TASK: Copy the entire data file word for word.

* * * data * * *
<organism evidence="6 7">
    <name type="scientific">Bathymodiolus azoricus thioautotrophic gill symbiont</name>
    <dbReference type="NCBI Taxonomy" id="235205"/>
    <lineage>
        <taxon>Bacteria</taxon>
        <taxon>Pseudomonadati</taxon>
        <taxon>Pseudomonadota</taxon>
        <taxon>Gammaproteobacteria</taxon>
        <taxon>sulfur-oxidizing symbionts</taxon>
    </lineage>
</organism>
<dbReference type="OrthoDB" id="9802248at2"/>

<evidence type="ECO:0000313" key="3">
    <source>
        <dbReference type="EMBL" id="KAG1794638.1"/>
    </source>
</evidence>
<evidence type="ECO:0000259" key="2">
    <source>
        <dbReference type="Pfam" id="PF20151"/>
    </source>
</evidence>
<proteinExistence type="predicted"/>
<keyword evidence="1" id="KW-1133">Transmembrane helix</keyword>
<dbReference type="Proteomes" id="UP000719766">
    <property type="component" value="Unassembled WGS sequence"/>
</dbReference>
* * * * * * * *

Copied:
<organism evidence="6 7">
    <name type="scientific">Bathymodiolus azoricus thioautotrophic gill symbiont</name>
    <dbReference type="NCBI Taxonomy" id="235205"/>
    <lineage>
        <taxon>Bacteria</taxon>
        <taxon>Pseudomonadati</taxon>
        <taxon>Pseudomonadota</taxon>
        <taxon>Gammaproteobacteria</taxon>
        <taxon>sulfur-oxidizing symbionts</taxon>
    </lineage>
</organism>
<dbReference type="OrthoDB" id="9802248at2"/>

<evidence type="ECO:0000313" key="3">
    <source>
        <dbReference type="EMBL" id="KAG1794638.1"/>
    </source>
</evidence>
<evidence type="ECO:0000259" key="2">
    <source>
        <dbReference type="Pfam" id="PF20151"/>
    </source>
</evidence>
<proteinExistence type="predicted"/>
<keyword evidence="1" id="KW-1133">Transmembrane helix</keyword>
<dbReference type="Proteomes" id="UP000719766">
    <property type="component" value="Unassembled WGS sequence"/>
</dbReference>